How to use system restore in Windows 10:

  • Open the Start menu.
  • Type “system restore.”
  • Click on the Create a restore point option.
  • Under System Protection, click on System Restore.
  • A dialog window will look and show you all restore points available.
  • Choose any restore point you want and confirm your selection.
  • Wait until Windows finishes making changes.

While the restore feature won’t delete your documents and files, it may delete some applications and settings. Windows 10 provides you to scan for programs and drivers that will be deleted when you revert to a previous version. Note all them down and reinstall them with utmost caution.

Update Drivers

Aging system drivers can wreak havoc on any system. Some hardware manufacturers offer handy software benefits that take care of driver updates for you, but most leave this critical procedure up to users.

When you purchase a new device, go straight to the manufacturer’s official website and download the latest drivers of the support page. Avoid beta drivers as well as unsigned drivers from hardware manufacturers with a dark reputation.

Microsoft’s Driver Verifier can support you monitor Windows kernel-mode drivers and graphics drivers to detect illegal function calls or actions that might corrupt the system. This handy utility is part of Windows 10, and you can launch it by typing the verifier into a Command Prompt window.

Perform Hardware Tests

Whenever you built or purchase a new PC, it’s a good idea to test how stable it is. To start, we recommend you put your system under heavy load using a free stress test tool like the fittingly-named HeavyLoad utility. Of course, you need your laptop to stay stable indefinitely under any load, and if it fails to do so, it’s time to test individual components.

MemTest86 is the most famous memory test software, with the origin going back to 1994. CrystalDiskInfo can help you take benefit of the S.M.A.R.T. monitoring system included in all modern system hard disk drives and solid-state drives. With it, you can see disk error codes, identify a possible imminent drive failure, and more. In addition, a solid temperature monitoring program, such as Open Hardware Monitor, provides insight into how hot or cold your computer is running.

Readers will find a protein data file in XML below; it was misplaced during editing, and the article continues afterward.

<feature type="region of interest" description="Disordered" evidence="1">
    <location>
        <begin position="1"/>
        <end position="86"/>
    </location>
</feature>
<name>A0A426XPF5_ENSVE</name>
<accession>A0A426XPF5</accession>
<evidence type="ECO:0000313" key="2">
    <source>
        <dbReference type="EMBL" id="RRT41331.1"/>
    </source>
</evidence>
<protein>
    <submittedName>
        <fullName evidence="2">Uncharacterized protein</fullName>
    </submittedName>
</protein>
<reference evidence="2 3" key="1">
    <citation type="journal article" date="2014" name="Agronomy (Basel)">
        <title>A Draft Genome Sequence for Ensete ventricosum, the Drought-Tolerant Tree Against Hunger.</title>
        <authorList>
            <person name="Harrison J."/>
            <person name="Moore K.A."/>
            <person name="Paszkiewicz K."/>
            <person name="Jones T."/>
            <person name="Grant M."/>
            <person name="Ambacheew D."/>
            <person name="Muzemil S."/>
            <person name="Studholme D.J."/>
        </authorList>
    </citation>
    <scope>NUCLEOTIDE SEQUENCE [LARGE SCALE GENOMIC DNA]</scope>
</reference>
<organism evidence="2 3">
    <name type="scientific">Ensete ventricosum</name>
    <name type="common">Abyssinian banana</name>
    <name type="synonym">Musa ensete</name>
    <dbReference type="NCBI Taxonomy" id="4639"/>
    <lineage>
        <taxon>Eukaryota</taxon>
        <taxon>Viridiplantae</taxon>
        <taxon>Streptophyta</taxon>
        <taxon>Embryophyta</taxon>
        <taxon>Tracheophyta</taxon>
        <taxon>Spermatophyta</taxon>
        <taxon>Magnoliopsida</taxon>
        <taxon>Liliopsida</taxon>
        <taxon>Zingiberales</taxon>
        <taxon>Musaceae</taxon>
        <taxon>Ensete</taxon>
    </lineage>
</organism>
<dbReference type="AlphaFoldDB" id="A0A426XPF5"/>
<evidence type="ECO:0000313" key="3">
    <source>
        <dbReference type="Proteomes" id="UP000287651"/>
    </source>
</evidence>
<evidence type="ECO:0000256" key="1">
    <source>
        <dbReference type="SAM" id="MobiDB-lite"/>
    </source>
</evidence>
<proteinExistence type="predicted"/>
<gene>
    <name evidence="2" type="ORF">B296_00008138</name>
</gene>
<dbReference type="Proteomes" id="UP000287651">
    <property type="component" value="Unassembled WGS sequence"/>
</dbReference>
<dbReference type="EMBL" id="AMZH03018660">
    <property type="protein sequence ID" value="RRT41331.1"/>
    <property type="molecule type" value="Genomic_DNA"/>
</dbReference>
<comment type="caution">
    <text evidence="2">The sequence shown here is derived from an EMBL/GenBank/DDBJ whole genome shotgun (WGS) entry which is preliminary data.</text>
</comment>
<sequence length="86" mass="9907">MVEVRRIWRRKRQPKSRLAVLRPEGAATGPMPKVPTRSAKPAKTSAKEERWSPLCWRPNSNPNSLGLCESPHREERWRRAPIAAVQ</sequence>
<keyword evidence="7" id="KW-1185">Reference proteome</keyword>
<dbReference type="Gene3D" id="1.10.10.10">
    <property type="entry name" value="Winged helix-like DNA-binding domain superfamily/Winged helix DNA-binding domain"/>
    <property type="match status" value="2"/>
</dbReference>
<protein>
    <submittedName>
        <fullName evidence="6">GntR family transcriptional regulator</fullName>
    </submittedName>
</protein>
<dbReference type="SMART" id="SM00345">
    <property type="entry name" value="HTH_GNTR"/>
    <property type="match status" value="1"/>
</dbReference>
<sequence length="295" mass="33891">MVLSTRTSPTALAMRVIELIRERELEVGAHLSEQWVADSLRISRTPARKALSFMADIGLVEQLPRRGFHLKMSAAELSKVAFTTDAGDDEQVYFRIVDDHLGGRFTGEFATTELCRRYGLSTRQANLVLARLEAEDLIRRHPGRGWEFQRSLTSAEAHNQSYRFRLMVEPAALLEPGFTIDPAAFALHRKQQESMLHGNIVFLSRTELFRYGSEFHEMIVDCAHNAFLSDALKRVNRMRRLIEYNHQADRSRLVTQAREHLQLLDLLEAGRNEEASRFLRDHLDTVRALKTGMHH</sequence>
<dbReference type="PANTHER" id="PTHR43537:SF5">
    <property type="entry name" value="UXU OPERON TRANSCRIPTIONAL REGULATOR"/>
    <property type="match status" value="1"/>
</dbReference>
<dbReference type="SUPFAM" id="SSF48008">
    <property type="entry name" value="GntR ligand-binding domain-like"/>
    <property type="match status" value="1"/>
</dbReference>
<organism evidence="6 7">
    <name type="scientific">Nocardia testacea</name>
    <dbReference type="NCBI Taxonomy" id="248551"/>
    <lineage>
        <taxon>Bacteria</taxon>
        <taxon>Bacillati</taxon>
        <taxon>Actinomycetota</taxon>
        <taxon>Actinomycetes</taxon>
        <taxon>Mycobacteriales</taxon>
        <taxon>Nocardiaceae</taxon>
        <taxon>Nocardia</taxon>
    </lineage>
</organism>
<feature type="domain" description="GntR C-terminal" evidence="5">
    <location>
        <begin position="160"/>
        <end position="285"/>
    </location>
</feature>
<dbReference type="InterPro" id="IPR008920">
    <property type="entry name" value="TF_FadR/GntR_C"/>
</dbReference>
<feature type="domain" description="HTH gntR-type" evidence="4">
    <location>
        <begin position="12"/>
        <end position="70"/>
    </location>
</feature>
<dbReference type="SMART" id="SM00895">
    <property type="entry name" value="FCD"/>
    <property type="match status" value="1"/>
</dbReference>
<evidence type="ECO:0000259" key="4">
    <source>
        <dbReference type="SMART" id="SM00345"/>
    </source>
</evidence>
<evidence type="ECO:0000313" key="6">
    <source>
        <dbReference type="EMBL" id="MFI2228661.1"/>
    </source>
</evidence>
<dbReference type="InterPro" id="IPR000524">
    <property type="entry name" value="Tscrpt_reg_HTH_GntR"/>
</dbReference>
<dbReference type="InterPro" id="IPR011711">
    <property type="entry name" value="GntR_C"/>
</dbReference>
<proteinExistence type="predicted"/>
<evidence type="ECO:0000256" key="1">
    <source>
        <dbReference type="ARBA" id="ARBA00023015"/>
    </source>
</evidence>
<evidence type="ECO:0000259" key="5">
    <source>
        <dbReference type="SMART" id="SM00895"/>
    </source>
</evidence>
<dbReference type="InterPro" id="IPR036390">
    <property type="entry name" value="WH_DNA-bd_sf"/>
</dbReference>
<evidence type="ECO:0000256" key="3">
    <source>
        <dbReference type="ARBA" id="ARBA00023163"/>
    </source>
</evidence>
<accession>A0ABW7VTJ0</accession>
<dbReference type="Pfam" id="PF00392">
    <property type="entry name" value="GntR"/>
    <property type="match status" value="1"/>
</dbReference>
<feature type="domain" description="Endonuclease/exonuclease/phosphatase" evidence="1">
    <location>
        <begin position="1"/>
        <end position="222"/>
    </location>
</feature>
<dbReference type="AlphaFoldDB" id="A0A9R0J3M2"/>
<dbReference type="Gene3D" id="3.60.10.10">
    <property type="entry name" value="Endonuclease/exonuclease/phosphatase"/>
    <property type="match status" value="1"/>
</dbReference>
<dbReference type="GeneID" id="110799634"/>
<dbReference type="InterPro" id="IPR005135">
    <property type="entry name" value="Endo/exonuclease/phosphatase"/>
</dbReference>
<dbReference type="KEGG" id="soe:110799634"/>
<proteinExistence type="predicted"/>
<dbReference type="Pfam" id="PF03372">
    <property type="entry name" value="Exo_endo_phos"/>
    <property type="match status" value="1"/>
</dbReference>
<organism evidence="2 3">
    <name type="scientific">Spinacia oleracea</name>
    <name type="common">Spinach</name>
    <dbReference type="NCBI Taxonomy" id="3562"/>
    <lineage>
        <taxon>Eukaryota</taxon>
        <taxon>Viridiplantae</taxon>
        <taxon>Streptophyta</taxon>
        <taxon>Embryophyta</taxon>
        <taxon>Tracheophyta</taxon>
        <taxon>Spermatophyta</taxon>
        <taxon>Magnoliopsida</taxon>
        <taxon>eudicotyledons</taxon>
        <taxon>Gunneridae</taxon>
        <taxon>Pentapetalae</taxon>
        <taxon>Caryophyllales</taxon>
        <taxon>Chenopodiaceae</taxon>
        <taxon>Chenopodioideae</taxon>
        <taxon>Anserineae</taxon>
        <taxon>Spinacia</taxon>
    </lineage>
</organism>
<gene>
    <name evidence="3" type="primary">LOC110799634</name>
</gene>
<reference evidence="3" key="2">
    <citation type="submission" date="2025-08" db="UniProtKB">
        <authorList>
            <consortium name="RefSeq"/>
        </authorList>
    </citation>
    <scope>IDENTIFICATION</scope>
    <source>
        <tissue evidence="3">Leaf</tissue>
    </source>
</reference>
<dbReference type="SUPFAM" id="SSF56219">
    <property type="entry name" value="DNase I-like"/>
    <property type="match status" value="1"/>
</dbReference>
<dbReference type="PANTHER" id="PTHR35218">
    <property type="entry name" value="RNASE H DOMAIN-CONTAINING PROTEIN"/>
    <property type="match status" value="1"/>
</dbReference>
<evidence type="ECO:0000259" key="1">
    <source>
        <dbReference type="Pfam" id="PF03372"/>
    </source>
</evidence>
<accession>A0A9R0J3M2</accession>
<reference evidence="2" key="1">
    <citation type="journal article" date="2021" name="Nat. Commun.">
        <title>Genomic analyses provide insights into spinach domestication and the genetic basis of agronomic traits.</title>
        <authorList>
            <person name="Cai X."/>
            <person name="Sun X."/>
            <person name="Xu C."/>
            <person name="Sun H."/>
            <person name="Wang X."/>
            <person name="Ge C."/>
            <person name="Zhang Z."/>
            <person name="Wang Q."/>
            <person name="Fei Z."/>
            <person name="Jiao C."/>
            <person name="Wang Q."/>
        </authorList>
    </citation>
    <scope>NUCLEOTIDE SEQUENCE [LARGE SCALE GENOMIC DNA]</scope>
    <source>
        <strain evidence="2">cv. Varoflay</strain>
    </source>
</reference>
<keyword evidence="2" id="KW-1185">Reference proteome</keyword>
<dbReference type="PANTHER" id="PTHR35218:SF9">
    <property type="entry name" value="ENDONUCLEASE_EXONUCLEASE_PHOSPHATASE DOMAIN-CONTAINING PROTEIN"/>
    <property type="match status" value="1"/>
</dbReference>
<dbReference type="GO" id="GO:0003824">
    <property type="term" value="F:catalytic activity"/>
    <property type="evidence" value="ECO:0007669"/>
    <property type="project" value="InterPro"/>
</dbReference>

Use the System File Checker (SFC) Tool

System File Checker, commonly known as SFC, is a utility in Windows that allows users to scan for corruption in Windows system files and restore corrupted files. The utility scans for files that fall under Windows Resource Protection (WRP), which prevents the replacement of essential system files, folders, and registry keys installed as part of the operating system, as described by Microsoft.

How to utilize the SFC tool to repair system files:

  • Open the Start menu.
  • Type “cmd.”
  • Right-hit on the first result (Command Prompt) and select Run as administrator.
  • Type “sfc /scannow” and hit enter.
  • Wait for the process to finish and restart your system.

Scan for Malware

With around 200,000 new malware samples released each day, no computer connected to the internet is genuinely safe. While modern anti-malware solutions offer a satisfactory level of protection against the latest cyber threats, your operating system can yet become infected, and you may not even know about it.

We suggest an on-demand malware scanner such as Malwarebytes Anti-Malware, AdwCleaner, HitmanPro, or SUPERAntiSpyware. These advanced security solutions can run alongside your current virus scanner, increasing your chances of catching even the nastiest cyber-bugs before they can cause any damage.

Keep in mind that you should ever address the root cause of the infection—not just put a Band-Aid on it. For example, consider disabling Flash in your web browser, install an ad-blocker, and avoid visiting malicious sites full of intrusive ads.

Leave a Comment